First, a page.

• Experience different cultural expressions of art and music

• See how different cultures approach rites of passage, games, and sports

• Understand the concept of America as the land of immigrants

• Explore how the different cultures help shape everyday American life from the foods we eat to the languages we speak

• Learn some of the major contributions made by men and women of the various cultures

Once your school or group has reserved a performance we will send a detailed overview of the program to the teachers whose students will attend the assembly. The packet includes classroom activities to help prepare children for the presentation as well as for further discussion and understanding.

Our assembly programs, designed with best practices for child learning in mind, use a variety of techniques to captivate children's interest including, storytelling, costumes that some of the children can try on, music, riddles, puppets, and hands-on participation for a group of child volunteers. Some children will be selected to play African drums in front of their friends. A brief video presentation takes children on a visit to places where many of us, and them, or our ancestors, originated.

To learn more about our Multicultural Diversity Program and other assembly topics available contact us, today.  More than 3,000 schools since 1991, have taken advantage of our quality programs for children. A list of references is available on our website. Feel free to contact them to learn what their experience was before booking your program. We look forward to hearing from you soon.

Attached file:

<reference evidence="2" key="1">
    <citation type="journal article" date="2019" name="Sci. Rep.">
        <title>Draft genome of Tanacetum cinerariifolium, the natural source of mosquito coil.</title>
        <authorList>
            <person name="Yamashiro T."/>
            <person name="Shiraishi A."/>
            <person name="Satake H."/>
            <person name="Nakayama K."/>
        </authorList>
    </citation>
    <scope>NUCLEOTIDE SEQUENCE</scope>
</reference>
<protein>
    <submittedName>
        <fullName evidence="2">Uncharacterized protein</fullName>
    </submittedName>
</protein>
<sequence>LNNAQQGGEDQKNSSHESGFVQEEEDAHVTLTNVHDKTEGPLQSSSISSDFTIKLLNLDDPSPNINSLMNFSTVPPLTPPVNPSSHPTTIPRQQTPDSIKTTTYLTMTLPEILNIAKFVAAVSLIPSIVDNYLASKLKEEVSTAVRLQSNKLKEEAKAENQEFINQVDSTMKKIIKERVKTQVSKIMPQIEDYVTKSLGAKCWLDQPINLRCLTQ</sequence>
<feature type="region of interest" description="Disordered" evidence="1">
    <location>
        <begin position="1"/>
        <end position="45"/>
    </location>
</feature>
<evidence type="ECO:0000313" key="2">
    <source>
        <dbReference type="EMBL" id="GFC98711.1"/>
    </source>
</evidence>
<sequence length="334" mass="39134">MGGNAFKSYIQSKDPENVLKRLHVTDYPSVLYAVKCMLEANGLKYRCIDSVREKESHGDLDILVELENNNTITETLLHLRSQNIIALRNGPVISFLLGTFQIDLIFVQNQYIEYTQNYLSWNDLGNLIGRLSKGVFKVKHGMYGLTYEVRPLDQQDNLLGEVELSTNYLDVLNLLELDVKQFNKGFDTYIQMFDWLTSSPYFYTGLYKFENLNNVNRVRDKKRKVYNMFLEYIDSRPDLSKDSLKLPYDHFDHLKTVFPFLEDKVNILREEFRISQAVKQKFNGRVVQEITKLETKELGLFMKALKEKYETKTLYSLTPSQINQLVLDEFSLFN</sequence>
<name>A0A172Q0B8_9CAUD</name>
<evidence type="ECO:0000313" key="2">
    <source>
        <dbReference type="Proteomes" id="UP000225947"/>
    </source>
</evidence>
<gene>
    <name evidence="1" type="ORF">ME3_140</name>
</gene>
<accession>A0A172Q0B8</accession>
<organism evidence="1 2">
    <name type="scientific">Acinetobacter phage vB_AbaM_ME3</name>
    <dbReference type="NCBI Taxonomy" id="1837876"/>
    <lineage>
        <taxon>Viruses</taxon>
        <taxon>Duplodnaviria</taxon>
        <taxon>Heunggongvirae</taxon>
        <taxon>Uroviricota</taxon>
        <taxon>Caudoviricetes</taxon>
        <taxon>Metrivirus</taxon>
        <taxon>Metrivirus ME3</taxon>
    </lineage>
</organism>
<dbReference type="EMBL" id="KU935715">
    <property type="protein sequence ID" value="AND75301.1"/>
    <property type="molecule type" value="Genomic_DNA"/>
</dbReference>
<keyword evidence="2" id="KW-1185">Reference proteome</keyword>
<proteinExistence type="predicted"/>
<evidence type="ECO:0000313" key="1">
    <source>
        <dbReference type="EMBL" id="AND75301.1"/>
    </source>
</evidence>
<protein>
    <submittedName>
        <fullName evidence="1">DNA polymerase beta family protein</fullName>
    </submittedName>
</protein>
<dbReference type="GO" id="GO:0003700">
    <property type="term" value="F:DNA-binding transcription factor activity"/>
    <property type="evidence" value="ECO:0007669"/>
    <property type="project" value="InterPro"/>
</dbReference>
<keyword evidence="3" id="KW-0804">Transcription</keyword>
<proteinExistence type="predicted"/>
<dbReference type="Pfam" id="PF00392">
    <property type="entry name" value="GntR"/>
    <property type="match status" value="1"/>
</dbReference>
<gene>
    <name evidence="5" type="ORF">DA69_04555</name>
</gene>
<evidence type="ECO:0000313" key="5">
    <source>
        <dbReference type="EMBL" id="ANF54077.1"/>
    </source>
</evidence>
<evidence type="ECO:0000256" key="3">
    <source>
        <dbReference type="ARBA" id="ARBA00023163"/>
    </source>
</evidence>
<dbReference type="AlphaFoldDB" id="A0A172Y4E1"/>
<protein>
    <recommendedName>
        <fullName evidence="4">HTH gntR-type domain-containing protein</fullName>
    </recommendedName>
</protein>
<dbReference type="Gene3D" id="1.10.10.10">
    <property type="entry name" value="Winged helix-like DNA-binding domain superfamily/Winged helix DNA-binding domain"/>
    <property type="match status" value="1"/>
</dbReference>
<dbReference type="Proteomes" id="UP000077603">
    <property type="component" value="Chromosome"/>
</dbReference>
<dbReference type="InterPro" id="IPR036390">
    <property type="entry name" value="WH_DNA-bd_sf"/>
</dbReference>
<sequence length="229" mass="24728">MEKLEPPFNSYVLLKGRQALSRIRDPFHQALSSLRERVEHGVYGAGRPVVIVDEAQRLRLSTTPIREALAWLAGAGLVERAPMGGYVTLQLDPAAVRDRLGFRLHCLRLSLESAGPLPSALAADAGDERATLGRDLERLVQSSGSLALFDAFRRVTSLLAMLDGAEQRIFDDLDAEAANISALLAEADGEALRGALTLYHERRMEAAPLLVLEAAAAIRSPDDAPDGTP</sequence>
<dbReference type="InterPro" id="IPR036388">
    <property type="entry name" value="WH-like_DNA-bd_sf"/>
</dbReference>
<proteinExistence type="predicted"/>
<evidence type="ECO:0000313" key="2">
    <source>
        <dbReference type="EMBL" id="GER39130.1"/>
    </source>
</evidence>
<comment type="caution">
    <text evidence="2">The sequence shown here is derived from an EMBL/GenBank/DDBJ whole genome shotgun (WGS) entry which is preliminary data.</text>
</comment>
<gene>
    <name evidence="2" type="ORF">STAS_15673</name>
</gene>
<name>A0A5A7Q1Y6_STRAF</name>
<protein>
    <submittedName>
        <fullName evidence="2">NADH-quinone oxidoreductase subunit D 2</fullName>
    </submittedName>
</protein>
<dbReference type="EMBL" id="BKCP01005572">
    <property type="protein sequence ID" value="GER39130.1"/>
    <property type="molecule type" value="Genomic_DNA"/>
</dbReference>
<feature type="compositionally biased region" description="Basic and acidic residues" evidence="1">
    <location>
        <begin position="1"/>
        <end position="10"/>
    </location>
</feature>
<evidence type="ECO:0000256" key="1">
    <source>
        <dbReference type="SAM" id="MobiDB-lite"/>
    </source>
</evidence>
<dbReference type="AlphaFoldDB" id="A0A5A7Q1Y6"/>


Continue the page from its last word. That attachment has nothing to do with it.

Video Transcription:

“I think that the presentation today was an absolutely wonderful way to portray the differences of children through their culture, clothing, food and their language. By getting them to participate directly into the program show itself it made the presentation a lot more interactive. It also made it close to home, they can make connections to it either to their own personal cultures or just getting to see other people portray their cultures. I feel like the kids had a great time with the show today they participated, they were raising their hands they were all so excited to be picked to be part of the answering and part of the show I think that they took a lot away with them from this with being able to recognize that just because we all look different and dress different doesn't mean that we're any different at all on the inside.  I would recommend Bruce in this program. I think that it would show children again the diversity and how we could all, starting at this grade group level, be able to interact with others and show our diversity and how it can bring us together instead of dividing us.”